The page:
For now, the welcome extends to customers ordering meals to go from Communion Wednesdays through Sunday. The coronavirus pandemic prohibited or limited indoor dining in Washington for most of 2020. Brown and her staff geared up for takeout and delivery service before the opening. “It’s definitely a learning experience. I love it, though. I love watching how everybody is growing together,” Brown says.
Bomar is the creative mind behind the craft batch cocktail drinks. “That’s all him. He started Brown Liquor Cocktail Company first. That was a part of the business he was running before we opened the restaurant.” Communion currently employs 15 people at a time when hundreds of Seattle restaurants have closed permanently. Brown is grateful that she provides employment with so many people out of work.
Brown also relies on her “borrowed son,” Jaylon Nazario, to keep operations on track. “He’s our front of house assistant manager. He’s our delivery driver. We definitely came together for this effort to make this all work, and he has been invaluable.”
Communion does offer heated outdoor dining. That brings other challenges with the state’s pandemic restrictions, included limits on seating. Brown recalls people trying to sit down on the restaurant’s patio before the official opening. She plans to start reserving outdoor tables to help control social distancing. “It was good to see everybody be able to sit down, but it’s scary. It’s a lot of policing that has to happen to be able to do that patio thing.”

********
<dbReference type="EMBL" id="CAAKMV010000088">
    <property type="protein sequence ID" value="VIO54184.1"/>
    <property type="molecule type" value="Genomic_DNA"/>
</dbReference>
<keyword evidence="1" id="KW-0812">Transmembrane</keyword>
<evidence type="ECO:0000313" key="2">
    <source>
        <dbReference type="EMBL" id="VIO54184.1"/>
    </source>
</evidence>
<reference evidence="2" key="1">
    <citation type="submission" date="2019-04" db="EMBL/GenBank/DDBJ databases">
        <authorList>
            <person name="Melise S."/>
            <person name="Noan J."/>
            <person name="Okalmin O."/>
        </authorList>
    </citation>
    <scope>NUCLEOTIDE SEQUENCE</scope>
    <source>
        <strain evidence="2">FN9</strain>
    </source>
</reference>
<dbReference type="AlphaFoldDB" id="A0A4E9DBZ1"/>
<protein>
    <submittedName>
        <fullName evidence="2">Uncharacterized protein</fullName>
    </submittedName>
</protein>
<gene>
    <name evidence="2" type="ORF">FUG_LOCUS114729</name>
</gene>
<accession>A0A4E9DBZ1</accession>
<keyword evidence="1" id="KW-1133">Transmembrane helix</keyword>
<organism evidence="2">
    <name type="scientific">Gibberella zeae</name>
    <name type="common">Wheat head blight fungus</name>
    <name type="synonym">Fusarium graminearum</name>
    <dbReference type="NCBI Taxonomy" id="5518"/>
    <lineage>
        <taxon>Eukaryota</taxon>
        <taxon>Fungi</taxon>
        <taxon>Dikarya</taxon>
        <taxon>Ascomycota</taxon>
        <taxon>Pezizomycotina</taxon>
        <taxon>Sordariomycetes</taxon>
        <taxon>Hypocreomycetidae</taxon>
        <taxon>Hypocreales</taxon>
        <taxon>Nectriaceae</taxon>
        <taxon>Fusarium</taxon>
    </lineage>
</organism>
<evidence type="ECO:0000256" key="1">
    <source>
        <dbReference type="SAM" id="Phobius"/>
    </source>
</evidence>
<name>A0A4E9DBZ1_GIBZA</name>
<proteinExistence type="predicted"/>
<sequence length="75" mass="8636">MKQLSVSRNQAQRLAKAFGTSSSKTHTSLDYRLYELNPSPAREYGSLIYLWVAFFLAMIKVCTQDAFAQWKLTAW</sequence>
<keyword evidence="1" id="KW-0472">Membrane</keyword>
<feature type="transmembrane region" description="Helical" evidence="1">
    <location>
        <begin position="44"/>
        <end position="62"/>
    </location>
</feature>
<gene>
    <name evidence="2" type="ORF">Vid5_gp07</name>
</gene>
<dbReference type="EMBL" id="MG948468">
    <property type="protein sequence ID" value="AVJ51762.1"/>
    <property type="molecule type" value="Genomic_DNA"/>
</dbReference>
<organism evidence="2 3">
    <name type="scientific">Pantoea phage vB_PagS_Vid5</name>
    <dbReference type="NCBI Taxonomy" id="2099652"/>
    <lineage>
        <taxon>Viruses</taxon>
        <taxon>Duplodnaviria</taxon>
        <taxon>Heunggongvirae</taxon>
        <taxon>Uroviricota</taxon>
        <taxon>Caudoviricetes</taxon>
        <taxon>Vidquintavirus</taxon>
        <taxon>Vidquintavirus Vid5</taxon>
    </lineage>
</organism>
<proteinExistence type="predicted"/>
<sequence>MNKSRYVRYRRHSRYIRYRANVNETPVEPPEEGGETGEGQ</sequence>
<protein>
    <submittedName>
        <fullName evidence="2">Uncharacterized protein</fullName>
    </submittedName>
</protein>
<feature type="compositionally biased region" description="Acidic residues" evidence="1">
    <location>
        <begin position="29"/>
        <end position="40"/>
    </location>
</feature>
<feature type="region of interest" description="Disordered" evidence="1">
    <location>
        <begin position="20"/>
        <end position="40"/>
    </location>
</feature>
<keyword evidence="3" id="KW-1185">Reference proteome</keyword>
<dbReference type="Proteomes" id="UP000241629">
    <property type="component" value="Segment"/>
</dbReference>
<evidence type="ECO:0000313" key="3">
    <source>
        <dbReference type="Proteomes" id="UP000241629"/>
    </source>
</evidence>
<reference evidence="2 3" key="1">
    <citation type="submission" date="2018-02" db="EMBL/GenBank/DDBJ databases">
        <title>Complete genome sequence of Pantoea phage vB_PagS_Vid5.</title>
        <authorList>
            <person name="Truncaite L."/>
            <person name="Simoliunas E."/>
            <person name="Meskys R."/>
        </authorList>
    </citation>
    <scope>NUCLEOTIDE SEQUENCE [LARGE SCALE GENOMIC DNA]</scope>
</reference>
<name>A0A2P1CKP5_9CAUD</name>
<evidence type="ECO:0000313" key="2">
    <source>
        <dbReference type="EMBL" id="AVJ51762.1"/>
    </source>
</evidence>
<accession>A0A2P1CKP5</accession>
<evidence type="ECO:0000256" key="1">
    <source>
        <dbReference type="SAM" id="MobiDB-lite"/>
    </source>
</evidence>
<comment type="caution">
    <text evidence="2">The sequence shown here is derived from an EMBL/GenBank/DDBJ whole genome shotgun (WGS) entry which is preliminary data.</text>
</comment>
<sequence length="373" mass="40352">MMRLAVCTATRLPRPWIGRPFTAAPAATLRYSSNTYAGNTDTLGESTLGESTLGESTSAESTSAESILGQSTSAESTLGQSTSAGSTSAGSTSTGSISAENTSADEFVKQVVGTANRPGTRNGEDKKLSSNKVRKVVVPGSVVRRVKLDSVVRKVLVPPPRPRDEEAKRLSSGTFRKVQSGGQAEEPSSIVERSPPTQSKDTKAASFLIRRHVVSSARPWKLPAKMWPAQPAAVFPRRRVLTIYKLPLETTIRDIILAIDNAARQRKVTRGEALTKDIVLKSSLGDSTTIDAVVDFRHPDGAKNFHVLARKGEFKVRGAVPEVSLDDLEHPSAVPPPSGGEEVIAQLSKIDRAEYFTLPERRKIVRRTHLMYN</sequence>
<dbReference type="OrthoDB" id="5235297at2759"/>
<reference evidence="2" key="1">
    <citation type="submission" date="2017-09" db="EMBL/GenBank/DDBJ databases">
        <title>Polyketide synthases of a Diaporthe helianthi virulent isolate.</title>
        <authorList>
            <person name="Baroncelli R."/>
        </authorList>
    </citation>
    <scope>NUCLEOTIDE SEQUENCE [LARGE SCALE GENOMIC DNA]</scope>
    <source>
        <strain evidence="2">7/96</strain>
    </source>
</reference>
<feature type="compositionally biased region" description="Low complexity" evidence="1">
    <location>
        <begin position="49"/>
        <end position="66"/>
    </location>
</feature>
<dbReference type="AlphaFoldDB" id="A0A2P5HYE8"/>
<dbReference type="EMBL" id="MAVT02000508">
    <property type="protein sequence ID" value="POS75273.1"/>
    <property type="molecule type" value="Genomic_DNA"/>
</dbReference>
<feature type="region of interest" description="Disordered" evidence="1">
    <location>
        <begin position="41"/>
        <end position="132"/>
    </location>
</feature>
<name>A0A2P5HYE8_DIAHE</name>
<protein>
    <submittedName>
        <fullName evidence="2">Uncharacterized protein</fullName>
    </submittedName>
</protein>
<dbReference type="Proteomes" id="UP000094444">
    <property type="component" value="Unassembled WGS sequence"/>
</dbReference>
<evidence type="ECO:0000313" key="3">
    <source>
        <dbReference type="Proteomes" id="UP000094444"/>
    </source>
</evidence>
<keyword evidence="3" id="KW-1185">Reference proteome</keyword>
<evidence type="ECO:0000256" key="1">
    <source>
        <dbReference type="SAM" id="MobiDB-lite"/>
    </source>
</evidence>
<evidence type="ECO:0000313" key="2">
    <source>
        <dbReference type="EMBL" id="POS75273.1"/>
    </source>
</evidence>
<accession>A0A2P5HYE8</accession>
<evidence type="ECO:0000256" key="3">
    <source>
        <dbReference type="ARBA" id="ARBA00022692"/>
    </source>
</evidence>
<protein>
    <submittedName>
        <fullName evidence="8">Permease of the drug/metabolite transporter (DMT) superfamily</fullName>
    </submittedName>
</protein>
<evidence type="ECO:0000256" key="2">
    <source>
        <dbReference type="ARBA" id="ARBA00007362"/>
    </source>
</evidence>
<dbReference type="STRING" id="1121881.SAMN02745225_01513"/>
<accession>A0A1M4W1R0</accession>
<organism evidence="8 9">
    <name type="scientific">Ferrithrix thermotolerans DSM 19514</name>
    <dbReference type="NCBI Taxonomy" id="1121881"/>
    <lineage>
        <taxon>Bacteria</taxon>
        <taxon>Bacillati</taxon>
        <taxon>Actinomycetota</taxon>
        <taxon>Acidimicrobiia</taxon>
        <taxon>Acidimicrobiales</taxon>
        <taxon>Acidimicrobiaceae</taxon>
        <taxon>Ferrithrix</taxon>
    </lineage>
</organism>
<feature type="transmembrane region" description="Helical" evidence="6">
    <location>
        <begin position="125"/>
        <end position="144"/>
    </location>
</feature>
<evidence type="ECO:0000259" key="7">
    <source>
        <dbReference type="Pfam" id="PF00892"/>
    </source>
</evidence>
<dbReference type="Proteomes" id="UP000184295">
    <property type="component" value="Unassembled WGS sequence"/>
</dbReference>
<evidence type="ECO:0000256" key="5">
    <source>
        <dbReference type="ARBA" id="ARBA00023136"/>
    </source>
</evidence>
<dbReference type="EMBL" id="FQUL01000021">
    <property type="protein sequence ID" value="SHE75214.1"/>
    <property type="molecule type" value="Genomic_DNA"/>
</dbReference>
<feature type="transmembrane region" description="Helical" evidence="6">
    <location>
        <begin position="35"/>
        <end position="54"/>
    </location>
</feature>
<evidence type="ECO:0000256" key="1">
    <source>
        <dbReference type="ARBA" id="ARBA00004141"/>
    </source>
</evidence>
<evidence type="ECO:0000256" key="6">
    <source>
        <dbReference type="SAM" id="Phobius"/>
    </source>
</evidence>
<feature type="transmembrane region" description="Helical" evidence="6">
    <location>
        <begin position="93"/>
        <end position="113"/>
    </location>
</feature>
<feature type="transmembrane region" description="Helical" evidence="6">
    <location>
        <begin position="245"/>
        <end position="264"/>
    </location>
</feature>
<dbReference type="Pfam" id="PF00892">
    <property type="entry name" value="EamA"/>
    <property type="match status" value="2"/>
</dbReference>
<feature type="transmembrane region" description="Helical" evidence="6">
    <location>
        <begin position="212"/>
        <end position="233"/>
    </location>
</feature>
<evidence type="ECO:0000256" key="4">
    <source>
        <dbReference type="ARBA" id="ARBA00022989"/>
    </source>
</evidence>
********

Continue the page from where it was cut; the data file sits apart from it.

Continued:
Serving Seattle Soul
Deciding what to put on Communion’s menu was no easy task for a chef with more than 225 of her own recipes. “We wanted to keep it accessible and give them a chance to try everything. We wanted to do something that made sense for the price point and give people an opportunity to see what I can do.”
A loyal following of catering customers already know how talented Brown is in the kitchen. The graduate of Seattle Culinary Academy started That Brown Girl Cooks! in 1996. “My great aunt was a caterer, so I always was curious about catering. When I moved to Seattle, my best friend’s mom was a caterer. She would let me help on jobs. That’s really where I cut my teeth.”
The cuisine Brown calls “Seattle Soul” made her a sought-after culinary trendsetter, including her famous hummus. “We had already been doing catering. We make hummus out of black-eyed peas and sell it in local grocery stores. So we were really quite full with what we were doing.”
The black-eyed pea hummus was on shelves in some 26 store locations. In addition, Bomar’s business provided cocktail catering after he returned to Seattle in 2016 to help with his mother’s corporate and events clientele. Both the hummus and Bomar’s specialty drinks are on the menu at Communion.
Many of her restaurant’s dishes represent Brown’s “Seattle Soul” cuisine, from the fried catfish po’mi to the BBQ shrimp and grits. Her creations combine her food experiences from a childhood in Kansas City, Missouri, to her teenage years in Seattle’s Central District. On Communion’s website, Brown describes her culinary point of view as “…the story of a marriage between a love for people, the cultures that made me, and the food that’s nurtured me.”